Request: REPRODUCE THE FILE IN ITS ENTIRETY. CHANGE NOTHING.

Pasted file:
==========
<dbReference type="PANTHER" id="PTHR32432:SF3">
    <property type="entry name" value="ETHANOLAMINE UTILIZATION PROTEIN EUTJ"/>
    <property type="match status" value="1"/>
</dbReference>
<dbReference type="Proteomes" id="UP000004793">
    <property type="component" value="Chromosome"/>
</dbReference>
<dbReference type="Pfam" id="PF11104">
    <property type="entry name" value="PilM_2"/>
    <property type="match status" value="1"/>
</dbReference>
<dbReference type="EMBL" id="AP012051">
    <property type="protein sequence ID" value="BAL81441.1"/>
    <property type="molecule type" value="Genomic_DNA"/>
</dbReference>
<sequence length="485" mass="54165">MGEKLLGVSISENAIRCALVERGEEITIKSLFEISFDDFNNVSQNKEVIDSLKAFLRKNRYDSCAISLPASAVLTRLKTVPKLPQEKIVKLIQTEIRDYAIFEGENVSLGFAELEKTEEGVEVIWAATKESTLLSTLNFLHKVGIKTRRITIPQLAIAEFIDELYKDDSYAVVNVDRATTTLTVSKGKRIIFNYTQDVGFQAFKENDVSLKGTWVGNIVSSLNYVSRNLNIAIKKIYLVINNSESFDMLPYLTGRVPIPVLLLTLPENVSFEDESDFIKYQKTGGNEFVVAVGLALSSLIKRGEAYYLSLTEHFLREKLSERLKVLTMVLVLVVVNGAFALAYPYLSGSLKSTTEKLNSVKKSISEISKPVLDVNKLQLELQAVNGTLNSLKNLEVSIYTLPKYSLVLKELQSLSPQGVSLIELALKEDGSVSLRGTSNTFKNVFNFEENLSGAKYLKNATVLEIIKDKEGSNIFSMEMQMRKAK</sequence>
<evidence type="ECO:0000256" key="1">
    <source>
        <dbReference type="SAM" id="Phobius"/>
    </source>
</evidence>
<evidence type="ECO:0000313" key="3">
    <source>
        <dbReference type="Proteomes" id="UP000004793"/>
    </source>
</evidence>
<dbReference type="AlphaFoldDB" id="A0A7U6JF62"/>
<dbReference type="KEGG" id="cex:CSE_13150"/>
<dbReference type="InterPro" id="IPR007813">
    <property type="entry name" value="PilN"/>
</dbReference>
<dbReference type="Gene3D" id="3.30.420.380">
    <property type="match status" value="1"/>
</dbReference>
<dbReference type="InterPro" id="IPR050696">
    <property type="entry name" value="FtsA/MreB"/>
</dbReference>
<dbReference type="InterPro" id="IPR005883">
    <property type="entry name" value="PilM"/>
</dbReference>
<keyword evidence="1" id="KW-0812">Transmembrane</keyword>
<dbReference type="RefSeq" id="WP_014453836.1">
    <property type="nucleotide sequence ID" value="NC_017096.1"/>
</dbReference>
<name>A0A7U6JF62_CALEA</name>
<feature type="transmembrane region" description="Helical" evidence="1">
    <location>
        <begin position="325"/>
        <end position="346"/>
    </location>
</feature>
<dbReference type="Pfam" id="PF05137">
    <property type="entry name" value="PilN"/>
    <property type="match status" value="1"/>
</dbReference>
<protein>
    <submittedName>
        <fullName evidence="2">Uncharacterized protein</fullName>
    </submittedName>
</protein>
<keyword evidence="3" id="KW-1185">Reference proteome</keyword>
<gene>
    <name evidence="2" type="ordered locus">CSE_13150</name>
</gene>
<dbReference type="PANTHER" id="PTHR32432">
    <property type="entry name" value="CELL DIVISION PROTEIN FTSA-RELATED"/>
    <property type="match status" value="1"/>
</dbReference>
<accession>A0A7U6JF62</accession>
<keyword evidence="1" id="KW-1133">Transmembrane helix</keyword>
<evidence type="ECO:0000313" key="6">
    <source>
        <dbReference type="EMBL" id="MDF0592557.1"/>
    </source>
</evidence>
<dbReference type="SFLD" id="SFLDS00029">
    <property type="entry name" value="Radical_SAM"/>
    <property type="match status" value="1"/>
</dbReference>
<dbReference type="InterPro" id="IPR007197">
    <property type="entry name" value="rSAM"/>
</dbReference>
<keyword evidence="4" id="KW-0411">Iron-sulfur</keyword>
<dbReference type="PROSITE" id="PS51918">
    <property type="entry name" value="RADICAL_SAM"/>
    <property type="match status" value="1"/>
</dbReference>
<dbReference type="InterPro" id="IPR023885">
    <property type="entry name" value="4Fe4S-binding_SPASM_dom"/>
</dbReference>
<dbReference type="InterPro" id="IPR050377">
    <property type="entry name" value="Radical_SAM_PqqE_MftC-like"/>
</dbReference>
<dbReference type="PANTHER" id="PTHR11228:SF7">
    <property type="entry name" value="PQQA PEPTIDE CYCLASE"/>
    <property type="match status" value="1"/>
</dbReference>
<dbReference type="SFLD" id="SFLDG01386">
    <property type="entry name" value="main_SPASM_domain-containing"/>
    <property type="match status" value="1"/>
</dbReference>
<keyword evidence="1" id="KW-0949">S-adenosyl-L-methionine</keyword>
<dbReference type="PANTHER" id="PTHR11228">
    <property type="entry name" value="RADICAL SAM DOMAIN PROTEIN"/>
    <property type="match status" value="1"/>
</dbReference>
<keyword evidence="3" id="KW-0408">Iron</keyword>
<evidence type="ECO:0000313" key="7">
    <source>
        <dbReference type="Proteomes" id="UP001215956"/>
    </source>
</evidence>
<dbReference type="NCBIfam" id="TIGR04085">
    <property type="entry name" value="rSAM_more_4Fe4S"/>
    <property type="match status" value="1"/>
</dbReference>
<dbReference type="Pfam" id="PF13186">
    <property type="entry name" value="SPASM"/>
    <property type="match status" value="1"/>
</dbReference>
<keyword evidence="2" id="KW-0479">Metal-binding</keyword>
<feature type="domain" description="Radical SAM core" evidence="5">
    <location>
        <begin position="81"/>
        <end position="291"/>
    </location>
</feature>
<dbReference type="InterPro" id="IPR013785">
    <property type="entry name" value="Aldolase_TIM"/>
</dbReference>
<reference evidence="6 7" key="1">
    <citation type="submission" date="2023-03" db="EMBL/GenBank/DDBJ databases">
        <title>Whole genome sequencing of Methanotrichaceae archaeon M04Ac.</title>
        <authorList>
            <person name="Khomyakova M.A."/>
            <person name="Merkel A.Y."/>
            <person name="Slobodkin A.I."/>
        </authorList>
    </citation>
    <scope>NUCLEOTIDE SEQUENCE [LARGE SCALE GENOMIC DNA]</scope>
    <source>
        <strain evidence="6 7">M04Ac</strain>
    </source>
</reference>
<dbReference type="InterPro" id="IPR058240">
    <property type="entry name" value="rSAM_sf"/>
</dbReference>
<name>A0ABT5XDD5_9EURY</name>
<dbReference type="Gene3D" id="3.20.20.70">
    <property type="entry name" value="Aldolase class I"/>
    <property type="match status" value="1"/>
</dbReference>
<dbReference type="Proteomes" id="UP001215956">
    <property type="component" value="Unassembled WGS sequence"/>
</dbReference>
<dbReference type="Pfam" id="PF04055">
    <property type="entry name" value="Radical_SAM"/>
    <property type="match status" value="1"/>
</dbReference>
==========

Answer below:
<dbReference type="PANTHER" id="PTHR32432:SF3">
    <property type="entry name" value="ETHANOLAMINE UTILIZATION PROTEIN EUTJ"/>
    <property type="match status" value="1"/>
</dbReference>
<dbReference type="Proteomes" id="UP000004793">
    <property type="component" value="Chromosome"/>
</dbReference>
<dbReference type="Pfam" id="PF11104">
    <property type="entry name" value="PilM_2"/>
    <property type="match status" value="1"/>
</dbReference>
<dbReference type="EMBL" id="AP012051">
    <property type="protein sequence ID" value="BAL81441.1"/>
    <property type="molecule type" value="Genomic_DNA"/>
</dbReference>
<sequence length="485" mass="54165">MGEKLLGVSISENAIRCALVERGEEITIKSLFEISFDDFNNVSQNKEVIDSLKAFLRKNRYDSCAISLPASAVLTRLKTVPKLPQEKIVKLIQTEIRDYAIFEGENVSLGFAELEKTEEGVEVIWAATKESTLLSTLNFLHKVGIKTRRITIPQLAIAEFIDELYKDDSYAVVNVDRATTTLTVSKGKRIIFNYTQDVGFQAFKENDVSLKGTWVGNIVSSLNYVSRNLNIAIKKIYLVINNSESFDMLPYLTGRVPIPVLLLTLPENVSFEDESDFIKYQKTGGNEFVVAVGLALSSLIKRGEAYYLSLTEHFLREKLSERLKVLTMVLVLVVVNGAFALAYPYLSGSLKSTTEKLNSVKKSISEISKPVLDVNKLQLELQAVNGTLNSLKNLEVSIYTLPKYSLVLKELQSLSPQGVSLIELALKEDGSVSLRGTSNTFKNVFNFEENLSGAKYLKNATVLEIIKDKEGSNIFSMEMQMRKAK</sequence>
<evidence type="ECO:0000256" key="1">
    <source>
        <dbReference type="SAM" id="Phobius"/>
    </source>
</evidence>
<evidence type="ECO:0000313" key="3">
    <source>
        <dbReference type="Proteomes" id="UP000004793"/>
    </source>
</evidence>
<dbReference type="AlphaFoldDB" id="A0A7U6JF62"/>
<dbReference type="KEGG" id="cex:CSE_13150"/>
<dbReference type="InterPro" id="IPR007813">
    <property type="entry name" value="PilN"/>
</dbReference>
<dbReference type="Gene3D" id="3.30.420.380">
    <property type="match status" value="1"/>
</dbReference>
<dbReference type="InterPro" id="IPR050696">
    <property type="entry name" value="FtsA/MreB"/>
</dbReference>
<dbReference type="InterPro" id="IPR005883">
    <property type="entry name" value="PilM"/>
</dbReference>
<keyword evidence="1" id="KW-0812">Transmembrane</keyword>
<dbReference type="RefSeq" id="WP_014453836.1">
    <property type="nucleotide sequence ID" value="NC_017096.1"/>
</dbReference>
<name>A0A7U6JF62_CALEA</name>
<feature type="transmembrane region" description="Helical" evidence="1">
    <location>
        <begin position="325"/>
        <end position="346"/>
    </location>
</feature>
<dbReference type="Pfam" id="PF05137">
    <property type="entry name" value="PilN"/>
    <property type="match status" value="1"/>
</dbReference>
<protein>
    <submittedName>
        <fullName evidence="2">Uncharacterized protein</fullName>
    </submittedName>
</protein>
<keyword evidence="3" id="KW-1185">Reference proteome</keyword>
<gene>
    <name evidence="2" type="ordered locus">CSE_13150</name>
</gene>
<dbReference type="PANTHER" id="PTHR32432">
    <property type="entry name" value="CELL DIVISION PROTEIN FTSA-RELATED"/>
    <property type="match status" value="1"/>
</dbReference>
<accession>A0A7U6JF62</accession>
<keyword evidence="1" id="KW-1133">Transmembrane helix</keyword>
<evidence type="ECO:0000313" key="6">
    <source>
        <dbReference type="EMBL" id="MDF0592557.1"/>
    </source>
</evidence>
<dbReference type="SFLD" id="SFLDS00029">
    <property type="entry name" value="Radical_SAM"/>
    <property type="match status" value="1"/>
</dbReference>
<dbReference type="InterPro" id="IPR007197">
    <property type="entry name" value="rSAM"/>
</dbReference>
<keyword evidence="4" id="KW-0411">Iron-sulfur</keyword>
<dbReference type="PROSITE" id="PS51918">
    <property type="entry name" value="RADICAL_SAM"/>
    <property type="match status" value="1"/>
</dbReference>
<dbReference type="InterPro" id="IPR023885">
    <property type="entry name" value="4Fe4S-binding_SPASM_dom"/>
</dbReference>
<dbReference type="InterPro" id="IPR050377">
    <property type="entry name" value="Radical_SAM_PqqE_MftC-like"/>
</dbReference>
<dbReference type="PANTHER" id="PTHR11228:SF7">
    <property type="entry name" value="PQQA PEPTIDE CYCLASE"/>
    <property type="match status" value="1"/>
</dbReference>
<dbReference type="SFLD" id="SFLDG01386">
    <property type="entry name" value="main_SPASM_domain-containing"/>
    <property type="match status" value="1"/>
</dbReference>
<keyword evidence="1" id="KW-0949">S-adenosyl-L-methionine</keyword>
<dbReference type="PANTHER" id="PTHR11228">
    <property type="entry name" value="RADICAL SAM DOMAIN PROTEIN"/>
    <property type="match status" value="1"/>
</dbReference>
<keyword evidence="3" id="KW-0408">Iron</keyword>
<evidence type="ECO:0000313" key="7">
    <source>
        <dbReference type="Proteomes" id="UP001215956"/>
    </source>
</evidence>
<dbReference type="NCBIfam" id="TIGR04085">
    <property type="entry name" value="rSAM_more_4Fe4S"/>
    <property type="match status" value="1"/>
</dbReference>
<dbReference type="Pfam" id="PF13186">
    <property type="entry name" value="SPASM"/>
    <property type="match status" value="1"/>
</dbReference>
<keyword evidence="2" id="KW-0479">Metal-binding</keyword>
<feature type="domain" description="Radical SAM core" evidence="5">
    <location>
        <begin position="81"/>
        <end position="291"/>
    </location>
</feature>
<dbReference type="InterPro" id="IPR013785">
    <property type="entry name" value="Aldolase_TIM"/>
</dbReference>
<reference evidence="6 7" key="1">
    <citation type="submission" date="2023-03" db="EMBL/GenBank/DDBJ databases">
        <title>Whole genome sequencing of Methanotrichaceae archaeon M04Ac.</title>
        <authorList>
            <person name="Khomyakova M.A."/>
            <person name="Merkel A.Y."/>
            <person name="Slobodkin A.I."/>
        </authorList>
    </citation>
    <scope>NUCLEOTIDE SEQUENCE [LARGE SCALE GENOMIC DNA]</scope>
    <source>
        <strain evidence="6 7">M04Ac</strain>
    </source>
</reference>
<dbReference type="InterPro" id="IPR058240">
    <property type="entry name" value="rSAM_sf"/>
</dbReference>
<name>A0ABT5XDD5_9EURY</name>
<dbReference type="Gene3D" id="3.20.20.70">
    <property type="entry name" value="Aldolase class I"/>
    <property type="match status" value="1"/>
</dbReference>
<dbReference type="Proteomes" id="UP001215956">
    <property type="component" value="Unassembled WGS sequence"/>
</dbReference>
<dbReference type="Pfam" id="PF04055">
    <property type="entry name" value="Radical_SAM"/>
    <property type="match status" value="1"/>
</dbReference>